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No dog parks for us, either. Anyway, Neely is an intact male and the sign forbids unaltered males.

However, once a week I need to work out of town and would be away from home for about 11 hours and don't want to crate him that long. So I take him to my veterinarian's doggie day care, which is very well supervised. He has some doggie friends and human admirers. He's always excited to go, and I'm OK with that, since it's the same entrance as when we need vet care. The staff always fusses over him.
 

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I'm so sorry to hear of your latest experience with the other dogs. I had a golden mix I took to a dog park... one time. My dad was with me, and we ate lunch back at the picnic tables. My girl was spayed, but a male (and of all dogs, a) poodle came over and started harassing Millie. He wouldn't leave her alone, kept putting his head under her belly and in result kept lifting up her back end. She was polite and just kept walking away, but he kept after her. I finally got up and made him leave. When we finished lunch, we headed across the park to the lake so Millie could swim a bit. We weren't 10 feet from the tables when this Poodle came running at her. He nipped at her, rammed into her the entire walk to the lake. When we got there he simply still would not leave her alone. My dad was doing his best to shoo him away, yelling at him, etc. Do you think there was an owner coming to get their dog? Finally I aimed my voice at a group of people standing there drinking and talking, "Would whoever belongs to this poodle please. Come. Get. Him!?!?!" A man came slowly walking over with leash in hand, gave me the dirtiest look I've probably ever seen and silently put the leash on his dog. He returned to the group and undoubtedly talked about how mean my dad and I were. Never went back to a dog park. It's not the dogs so much, as the owners who think it is their own time to be away from their dog. Stupid people.
 

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Our local dog park has been a real blessing for our very timid Spoo. He loves other dogs when he's not in his home turf but very skittish around people. Over time he has even let some children and a couple of adults pet him. He's a 16 mos old, muscular, fast parti who loves to run with the many hunting dogs who use the park.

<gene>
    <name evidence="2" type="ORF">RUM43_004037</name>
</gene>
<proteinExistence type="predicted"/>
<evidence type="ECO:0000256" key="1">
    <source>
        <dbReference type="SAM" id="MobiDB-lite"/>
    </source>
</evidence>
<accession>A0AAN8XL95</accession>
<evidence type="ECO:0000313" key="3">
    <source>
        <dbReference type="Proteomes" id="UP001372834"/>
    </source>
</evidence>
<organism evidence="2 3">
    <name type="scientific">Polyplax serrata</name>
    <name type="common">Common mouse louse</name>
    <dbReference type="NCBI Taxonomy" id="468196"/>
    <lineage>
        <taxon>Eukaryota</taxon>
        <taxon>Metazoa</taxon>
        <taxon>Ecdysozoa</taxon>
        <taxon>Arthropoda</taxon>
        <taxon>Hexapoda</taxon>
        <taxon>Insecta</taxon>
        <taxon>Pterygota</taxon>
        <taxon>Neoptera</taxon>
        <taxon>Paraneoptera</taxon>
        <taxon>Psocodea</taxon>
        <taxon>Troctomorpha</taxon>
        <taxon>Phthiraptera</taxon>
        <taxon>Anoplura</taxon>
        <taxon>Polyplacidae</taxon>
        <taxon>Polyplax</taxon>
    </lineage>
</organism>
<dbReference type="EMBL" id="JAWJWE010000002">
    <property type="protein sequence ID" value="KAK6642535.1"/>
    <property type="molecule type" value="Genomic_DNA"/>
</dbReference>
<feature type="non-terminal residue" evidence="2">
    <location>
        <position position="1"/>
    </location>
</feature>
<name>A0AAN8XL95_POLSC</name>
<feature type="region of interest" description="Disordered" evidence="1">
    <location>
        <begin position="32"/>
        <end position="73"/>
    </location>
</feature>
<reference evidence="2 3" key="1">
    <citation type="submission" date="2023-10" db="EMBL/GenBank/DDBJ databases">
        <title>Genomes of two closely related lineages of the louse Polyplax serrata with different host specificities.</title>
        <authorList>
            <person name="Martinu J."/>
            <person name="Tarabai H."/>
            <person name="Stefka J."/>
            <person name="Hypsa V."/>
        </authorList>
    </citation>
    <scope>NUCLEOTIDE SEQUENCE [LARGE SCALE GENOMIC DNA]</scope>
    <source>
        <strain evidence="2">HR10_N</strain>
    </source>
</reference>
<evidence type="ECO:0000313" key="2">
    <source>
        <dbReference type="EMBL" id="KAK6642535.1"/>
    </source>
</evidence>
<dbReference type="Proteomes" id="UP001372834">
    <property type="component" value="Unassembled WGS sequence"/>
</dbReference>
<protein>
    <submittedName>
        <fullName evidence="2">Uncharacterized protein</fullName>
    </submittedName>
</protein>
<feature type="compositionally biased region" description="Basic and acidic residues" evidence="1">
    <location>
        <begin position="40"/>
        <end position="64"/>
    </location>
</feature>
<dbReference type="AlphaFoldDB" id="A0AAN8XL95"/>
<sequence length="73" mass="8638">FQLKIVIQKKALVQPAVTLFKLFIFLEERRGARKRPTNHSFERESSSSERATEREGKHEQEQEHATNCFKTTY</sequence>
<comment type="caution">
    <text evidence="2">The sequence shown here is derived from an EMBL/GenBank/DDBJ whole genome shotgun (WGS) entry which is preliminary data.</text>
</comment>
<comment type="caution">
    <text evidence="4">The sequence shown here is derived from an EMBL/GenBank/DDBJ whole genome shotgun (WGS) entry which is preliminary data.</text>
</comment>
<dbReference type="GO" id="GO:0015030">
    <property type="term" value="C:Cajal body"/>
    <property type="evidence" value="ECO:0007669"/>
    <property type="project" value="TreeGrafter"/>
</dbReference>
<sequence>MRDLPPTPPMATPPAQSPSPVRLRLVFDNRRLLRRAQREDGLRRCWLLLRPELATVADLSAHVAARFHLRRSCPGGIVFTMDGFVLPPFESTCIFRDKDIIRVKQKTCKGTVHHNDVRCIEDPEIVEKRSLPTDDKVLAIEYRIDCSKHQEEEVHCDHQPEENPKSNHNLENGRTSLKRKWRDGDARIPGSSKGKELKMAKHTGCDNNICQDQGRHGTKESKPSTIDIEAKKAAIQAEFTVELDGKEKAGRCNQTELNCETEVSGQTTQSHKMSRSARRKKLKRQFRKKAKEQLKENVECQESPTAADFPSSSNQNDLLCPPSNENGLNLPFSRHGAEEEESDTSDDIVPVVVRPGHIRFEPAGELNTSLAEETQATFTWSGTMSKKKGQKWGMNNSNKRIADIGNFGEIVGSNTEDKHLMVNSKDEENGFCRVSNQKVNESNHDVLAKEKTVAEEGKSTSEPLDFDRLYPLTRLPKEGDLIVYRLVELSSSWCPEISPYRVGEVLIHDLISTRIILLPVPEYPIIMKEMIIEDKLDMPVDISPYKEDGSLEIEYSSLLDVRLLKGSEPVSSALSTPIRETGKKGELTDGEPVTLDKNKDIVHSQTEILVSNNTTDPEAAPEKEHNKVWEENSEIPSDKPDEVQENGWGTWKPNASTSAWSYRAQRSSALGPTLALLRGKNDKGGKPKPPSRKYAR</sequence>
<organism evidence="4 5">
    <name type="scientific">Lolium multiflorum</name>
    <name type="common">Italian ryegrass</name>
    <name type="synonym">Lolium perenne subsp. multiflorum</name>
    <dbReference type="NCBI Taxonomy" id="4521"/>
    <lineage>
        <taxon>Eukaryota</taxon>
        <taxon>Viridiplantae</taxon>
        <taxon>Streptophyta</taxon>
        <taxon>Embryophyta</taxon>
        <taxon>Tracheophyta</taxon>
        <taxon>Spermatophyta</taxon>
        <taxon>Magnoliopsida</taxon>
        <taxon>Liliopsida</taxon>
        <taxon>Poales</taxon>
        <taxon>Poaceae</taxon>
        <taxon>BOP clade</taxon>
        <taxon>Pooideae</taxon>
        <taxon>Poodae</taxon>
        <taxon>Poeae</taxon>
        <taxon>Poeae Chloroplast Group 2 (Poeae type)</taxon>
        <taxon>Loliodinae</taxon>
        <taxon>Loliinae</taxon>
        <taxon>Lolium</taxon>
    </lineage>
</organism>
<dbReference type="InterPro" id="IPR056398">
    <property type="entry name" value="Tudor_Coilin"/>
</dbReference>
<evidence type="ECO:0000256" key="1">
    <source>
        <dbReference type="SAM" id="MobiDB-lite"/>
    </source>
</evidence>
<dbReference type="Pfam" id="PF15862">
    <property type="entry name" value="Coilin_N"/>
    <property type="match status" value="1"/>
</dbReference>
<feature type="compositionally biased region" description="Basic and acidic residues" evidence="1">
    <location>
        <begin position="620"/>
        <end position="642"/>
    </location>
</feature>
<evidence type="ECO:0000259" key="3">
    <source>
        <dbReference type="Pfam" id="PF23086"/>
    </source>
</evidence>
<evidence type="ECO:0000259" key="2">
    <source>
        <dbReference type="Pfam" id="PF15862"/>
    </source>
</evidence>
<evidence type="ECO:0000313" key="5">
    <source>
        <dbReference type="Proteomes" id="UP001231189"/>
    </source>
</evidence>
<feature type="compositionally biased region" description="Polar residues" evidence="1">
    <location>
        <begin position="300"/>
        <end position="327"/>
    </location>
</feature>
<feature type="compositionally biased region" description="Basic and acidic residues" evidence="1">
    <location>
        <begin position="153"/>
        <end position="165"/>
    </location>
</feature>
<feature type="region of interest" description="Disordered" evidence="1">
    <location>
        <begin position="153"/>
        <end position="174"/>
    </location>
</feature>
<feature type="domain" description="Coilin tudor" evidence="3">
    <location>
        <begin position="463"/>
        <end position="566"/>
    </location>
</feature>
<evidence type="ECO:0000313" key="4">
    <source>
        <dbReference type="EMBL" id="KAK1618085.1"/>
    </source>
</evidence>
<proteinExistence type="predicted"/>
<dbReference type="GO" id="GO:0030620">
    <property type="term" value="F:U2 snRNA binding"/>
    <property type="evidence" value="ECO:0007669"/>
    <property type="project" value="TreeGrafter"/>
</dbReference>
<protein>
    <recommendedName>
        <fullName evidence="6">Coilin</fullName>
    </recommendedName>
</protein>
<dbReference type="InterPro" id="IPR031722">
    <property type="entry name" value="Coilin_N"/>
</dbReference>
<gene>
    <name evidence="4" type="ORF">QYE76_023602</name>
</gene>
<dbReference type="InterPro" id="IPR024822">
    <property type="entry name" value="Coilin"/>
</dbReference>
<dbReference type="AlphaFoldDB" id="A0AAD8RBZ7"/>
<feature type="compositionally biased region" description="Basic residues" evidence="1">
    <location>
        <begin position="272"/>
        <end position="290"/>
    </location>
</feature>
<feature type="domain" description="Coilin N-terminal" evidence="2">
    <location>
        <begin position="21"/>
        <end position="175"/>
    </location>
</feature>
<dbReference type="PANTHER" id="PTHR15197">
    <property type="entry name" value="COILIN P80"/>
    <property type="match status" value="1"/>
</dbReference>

One day there was a Saint Bernard, a Newfoundland, and a Great Dane -- all about a year old -- in addition to the usual mix and doing well without aggression with the other dogs.

Then someone brought in an intact Akita who was barking and growling through the fence before he even got in the park. Intact males are not allowed in the park. After terrorizing the other dogs, he got into a full fledged dog fight with the Great Dane. The Dane's owner tried to separate them and even picked up his dog before the Akita owner came over. The Akita and owner stomped off, saying the Dane had bitten him (actually probably was his own dog) and it was quite awhile before peace reigned. I felt bad for the Dane's owner, whose dog really was a gentle dog.

I feel protective of the dog park. One of my friends was instrumental in getting it started, and most people do well with their dogs. But I like the idea of threatening to call the police the next time there's an aggressive dog.
 

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It's not 'their' dogs and it's not 'your' dogs. People that blame the dogs or other owners should stay out of dog parks. We don't want you there.

On your first visit to the dog park, the onus is on YOU to see that everything goes smoothly. Not on us and not on our dogs.

If it doesn't go smoothly, you have only YOURSELF to blame.

Quit avoiding responsibility and start assuming it.
 

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It's not 'their' dogs and it's not 'your' dogs. People that blame the dogs or other owners should stay out of dog parks. We don't want you there.

On your first visit to the dog park, the onus is on YOU to see that everything goes smoothly. Not on us and not on our dogs.

If it doesn't go smoothly, you have only YOURSELF to blame.

Quit avoiding responsibility and start assuming it.
Whooooa, Countryboy. Whenever I see a new person come in, I get full data on their dog. I try to have them and their dog have a good experience. Just the way a wonderful man did for me and Maizie when we first visited the dog park. I give the newbies plenty of tips. Most dogs are a little nervous, and I can work with that. If the dog appears dangerous in any way, I either leave with my dogs immediately or confront the person about leaving, but only if others are having a bad experience as well and will back me up. It is up to EVERYONE at the dog park to make things go smoothly! It really takes a village, imho.